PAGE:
This is a continuation of our Crowdfunding your Meadery series, examining the funding tiers of successful mead Kickstarter projects to identify commonality between funding levels and determine what items are most likely to be purchased by a project’s backers. For a list of articles in this series, see the first article here. In this article, we will examine Vanaheim Gold’s Kickstarter projects, which can be found here: successful project and unsuccessful project.
Torvald Adolphson, owner and vintner at Wide-in-Wisdom Winery in Bastrop, Texas, didn’t take no for an answer when his first Kickstarter project failed in early 2012. The Wide-in-Wisdom Winery creates its meads under the brand name Vanaheim Gold (website, facebook). According to Adolphson, the Vanaheim Gold name pays homage to the realm of the World Tree where the gods of farming and fertility lived.
Adolphson’s first project funding goal was $10,000, and consisted of six funding tiers, from $25 to $5,000 (project link). During the 30 days of this project, Vanaheim Gold secured $1,121 from 17 backers. A further explanation of the funding tiers used for this unsuccessful project, the number of backers per tier, and a comparison pie chart of how much money was received per tier are shown in the figures below.
Following his unsuccessful project’s conclusion, Adolphson was undeterred. Just 48 days after the first project, Adolphson sought funding for Vanaheim Gold again, but this time with updated goals, funding tiers, and project duration (project link). The funding goal of the new project was $3,950, and 40 days were allowed for collecting the necessary funds. Adolphson simplified the funding tiers to four levels, starting at $25 and going to $100. By the end of the project, the Kickstarter project had collected $4,502 from 47 backers, beating his funding goal by 14%. Additional details concerning the funding tiers, number of backers who supported the funding tiers, and total amount of funding per funding tier are shown in the figures below.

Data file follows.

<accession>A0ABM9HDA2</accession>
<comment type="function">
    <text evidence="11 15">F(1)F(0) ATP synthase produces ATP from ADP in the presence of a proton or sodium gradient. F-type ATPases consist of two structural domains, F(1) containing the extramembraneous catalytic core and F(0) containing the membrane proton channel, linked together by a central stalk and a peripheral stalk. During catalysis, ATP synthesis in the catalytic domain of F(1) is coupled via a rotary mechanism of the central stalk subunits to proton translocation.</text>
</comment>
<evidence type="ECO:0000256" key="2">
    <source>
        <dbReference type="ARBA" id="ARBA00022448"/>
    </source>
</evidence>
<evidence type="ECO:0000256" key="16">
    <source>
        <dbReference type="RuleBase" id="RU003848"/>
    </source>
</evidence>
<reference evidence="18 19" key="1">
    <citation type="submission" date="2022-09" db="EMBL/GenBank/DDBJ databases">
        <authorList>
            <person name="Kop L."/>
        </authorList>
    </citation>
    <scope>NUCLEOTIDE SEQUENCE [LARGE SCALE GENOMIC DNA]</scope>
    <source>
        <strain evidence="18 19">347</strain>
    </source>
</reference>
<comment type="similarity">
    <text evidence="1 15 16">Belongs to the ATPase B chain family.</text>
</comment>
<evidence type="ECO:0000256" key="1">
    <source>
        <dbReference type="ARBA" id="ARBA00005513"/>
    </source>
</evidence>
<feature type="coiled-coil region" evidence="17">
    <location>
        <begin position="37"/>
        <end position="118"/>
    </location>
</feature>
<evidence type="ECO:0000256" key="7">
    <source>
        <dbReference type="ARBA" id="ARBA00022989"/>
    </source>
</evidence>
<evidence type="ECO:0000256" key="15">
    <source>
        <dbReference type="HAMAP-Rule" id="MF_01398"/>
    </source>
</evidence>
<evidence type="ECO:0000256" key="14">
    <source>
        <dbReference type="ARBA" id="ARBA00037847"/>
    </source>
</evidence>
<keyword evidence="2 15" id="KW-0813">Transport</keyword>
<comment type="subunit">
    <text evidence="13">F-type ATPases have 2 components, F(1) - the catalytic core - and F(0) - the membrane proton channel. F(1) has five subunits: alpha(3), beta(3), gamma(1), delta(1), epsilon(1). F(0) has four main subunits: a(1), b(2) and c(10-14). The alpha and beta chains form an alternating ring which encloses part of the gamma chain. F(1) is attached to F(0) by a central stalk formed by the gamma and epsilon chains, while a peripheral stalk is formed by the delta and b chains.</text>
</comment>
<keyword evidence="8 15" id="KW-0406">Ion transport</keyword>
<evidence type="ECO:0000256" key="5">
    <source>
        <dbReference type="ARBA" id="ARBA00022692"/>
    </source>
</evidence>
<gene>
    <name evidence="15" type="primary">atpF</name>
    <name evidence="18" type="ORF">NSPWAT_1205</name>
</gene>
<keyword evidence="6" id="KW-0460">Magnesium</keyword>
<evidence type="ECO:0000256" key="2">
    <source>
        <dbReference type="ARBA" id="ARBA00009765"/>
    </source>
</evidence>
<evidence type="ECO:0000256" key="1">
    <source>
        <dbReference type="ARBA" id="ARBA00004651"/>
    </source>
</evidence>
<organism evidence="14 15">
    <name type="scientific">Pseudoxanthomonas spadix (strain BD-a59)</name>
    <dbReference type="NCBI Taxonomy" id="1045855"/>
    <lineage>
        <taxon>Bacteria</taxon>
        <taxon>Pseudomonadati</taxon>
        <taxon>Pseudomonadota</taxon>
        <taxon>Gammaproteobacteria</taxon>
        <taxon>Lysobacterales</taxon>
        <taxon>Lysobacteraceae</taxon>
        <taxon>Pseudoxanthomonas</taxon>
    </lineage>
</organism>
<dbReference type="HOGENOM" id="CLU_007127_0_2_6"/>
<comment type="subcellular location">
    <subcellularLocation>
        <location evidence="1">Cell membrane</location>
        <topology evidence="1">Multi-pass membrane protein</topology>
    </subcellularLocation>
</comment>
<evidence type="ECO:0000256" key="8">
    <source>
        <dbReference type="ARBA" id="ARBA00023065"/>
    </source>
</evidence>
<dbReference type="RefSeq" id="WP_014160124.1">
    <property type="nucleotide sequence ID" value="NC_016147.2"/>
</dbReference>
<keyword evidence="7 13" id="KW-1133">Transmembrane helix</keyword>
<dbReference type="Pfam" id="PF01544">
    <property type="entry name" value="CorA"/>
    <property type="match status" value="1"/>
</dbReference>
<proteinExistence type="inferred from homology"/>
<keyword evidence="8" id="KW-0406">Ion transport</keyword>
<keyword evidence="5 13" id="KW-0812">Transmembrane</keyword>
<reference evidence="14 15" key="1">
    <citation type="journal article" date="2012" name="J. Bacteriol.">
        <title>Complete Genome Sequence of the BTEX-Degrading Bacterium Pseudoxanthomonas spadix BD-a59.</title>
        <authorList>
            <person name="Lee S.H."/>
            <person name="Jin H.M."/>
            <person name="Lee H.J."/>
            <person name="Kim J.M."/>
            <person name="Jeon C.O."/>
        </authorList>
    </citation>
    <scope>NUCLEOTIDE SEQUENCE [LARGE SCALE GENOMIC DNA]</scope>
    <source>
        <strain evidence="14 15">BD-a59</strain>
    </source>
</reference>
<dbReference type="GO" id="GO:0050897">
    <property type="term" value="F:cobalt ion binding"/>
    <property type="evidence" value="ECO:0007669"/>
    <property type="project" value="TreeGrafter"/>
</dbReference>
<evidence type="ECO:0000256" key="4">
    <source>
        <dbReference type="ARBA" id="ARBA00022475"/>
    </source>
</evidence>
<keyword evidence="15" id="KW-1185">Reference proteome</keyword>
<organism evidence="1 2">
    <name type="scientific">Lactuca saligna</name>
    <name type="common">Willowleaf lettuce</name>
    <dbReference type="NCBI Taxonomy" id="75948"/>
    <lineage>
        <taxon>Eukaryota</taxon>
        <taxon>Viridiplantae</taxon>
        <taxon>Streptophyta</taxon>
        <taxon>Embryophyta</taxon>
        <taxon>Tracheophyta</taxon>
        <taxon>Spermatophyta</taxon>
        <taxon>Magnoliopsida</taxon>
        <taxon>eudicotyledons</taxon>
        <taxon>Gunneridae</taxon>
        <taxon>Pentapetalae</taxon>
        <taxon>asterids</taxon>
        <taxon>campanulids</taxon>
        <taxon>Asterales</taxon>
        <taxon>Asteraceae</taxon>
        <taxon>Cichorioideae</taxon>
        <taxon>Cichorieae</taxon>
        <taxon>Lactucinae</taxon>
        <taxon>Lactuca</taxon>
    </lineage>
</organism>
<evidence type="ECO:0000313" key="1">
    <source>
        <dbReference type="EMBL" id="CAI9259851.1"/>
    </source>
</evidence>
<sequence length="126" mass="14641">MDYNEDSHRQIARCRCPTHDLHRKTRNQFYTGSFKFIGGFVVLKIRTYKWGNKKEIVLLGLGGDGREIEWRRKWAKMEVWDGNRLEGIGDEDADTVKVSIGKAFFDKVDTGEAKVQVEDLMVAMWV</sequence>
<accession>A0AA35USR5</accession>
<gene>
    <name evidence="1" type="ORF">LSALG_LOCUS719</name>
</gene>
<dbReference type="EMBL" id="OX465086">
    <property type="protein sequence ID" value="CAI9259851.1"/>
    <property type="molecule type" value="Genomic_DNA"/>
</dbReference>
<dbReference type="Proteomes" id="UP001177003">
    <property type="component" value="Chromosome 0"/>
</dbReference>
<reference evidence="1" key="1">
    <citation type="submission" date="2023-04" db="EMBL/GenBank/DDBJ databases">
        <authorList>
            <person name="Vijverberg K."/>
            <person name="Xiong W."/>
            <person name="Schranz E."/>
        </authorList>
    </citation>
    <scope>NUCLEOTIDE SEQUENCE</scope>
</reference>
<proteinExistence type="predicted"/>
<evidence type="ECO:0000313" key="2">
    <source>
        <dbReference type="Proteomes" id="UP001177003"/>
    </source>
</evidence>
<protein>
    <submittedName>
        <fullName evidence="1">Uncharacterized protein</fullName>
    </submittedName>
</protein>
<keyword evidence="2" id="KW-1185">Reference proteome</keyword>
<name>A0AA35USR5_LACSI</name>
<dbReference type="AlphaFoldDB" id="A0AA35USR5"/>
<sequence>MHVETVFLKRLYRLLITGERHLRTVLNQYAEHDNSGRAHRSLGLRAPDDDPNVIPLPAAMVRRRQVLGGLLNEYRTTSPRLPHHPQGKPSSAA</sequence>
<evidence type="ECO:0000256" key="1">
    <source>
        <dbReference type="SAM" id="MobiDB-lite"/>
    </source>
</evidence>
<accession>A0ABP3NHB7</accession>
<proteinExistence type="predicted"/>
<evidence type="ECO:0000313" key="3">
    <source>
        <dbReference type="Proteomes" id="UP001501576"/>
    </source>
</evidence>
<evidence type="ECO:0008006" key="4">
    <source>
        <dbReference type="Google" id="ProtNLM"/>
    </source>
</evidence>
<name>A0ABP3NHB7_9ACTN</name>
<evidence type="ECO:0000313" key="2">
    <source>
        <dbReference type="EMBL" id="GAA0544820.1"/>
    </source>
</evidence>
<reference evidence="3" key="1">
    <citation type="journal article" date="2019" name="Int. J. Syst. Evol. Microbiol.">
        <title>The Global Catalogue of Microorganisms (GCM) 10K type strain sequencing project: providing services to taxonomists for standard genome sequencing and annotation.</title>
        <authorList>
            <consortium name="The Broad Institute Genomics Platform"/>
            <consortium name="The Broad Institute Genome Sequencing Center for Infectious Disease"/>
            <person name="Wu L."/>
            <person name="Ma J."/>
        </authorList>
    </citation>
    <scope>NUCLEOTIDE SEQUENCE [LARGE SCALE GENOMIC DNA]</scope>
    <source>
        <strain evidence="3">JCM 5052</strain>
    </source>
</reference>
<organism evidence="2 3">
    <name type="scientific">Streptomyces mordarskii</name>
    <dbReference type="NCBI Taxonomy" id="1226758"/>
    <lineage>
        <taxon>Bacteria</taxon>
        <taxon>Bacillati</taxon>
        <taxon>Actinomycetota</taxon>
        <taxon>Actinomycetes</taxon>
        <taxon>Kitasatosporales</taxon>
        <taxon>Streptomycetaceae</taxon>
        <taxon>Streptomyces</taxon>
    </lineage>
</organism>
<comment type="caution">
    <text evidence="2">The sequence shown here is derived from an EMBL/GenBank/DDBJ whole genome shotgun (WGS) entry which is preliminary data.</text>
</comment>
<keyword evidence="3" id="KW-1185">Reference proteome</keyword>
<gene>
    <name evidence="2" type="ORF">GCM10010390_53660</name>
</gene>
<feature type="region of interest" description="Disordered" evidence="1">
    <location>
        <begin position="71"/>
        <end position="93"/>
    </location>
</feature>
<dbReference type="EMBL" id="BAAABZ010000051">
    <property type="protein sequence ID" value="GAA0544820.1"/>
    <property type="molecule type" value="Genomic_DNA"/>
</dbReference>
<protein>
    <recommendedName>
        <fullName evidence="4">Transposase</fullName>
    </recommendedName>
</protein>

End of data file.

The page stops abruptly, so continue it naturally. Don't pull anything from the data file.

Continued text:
Comparing the two projects, some interesting trends appear. For the unsuccessful project, there were many high ticket items that did not receive any backers. These expensive options included a framed poster of the Vanaheim Gold logo, additional t-shirts to those provided at the lower funding levels, a set of six etched wine glasses, and a personal tasting for the backer and friends. When creating the second project, Adolphson removed these options from his project and simplified the set of items that could be purchased.
The successful project included four funding tiers, of which the first, a $10 option for a certificate of thanks bearing the official Vanaheim Gold logo, did not receive any backers. However, each of the remaining three funding tiers received backers: twenty-two backers for tier 2 at $25 each, seven for tier 3 at $50, and eleven for tier 3 at $100. These funding levels included a 4″ sticker of the Vanaheim Gold logo, grey t-shirts bearing the Vanaheim Gold and Wide-in-Wisdom Winery logos, and according to the Kickstarter project updates (but not in the table above), an undisclosed number of bottles from the first mead production run if the $100 or more was given. Kickstarter regulations forbid the giving of alcohol as one of the funding tiers, and thus it was left of the tier definitions for the project (and subsequently not included in the table data above).
A quick and dirty analysis of the data would suggest that certificates of thanks, meadery logo posters, and large funding levels for private tastings are not as popular as branded t-shirts, stickers, and (dare we say it) bottles of mead. But this is only analysis for Vanaheim Gold and its backers. A single data point is anecdotal.
Check back with us later in the week as we examine the other successfully funded meadery projects on Kickstarter. Up next, Bee Well Meadery from Northern Michigan. Their Kickstarter project can be found here.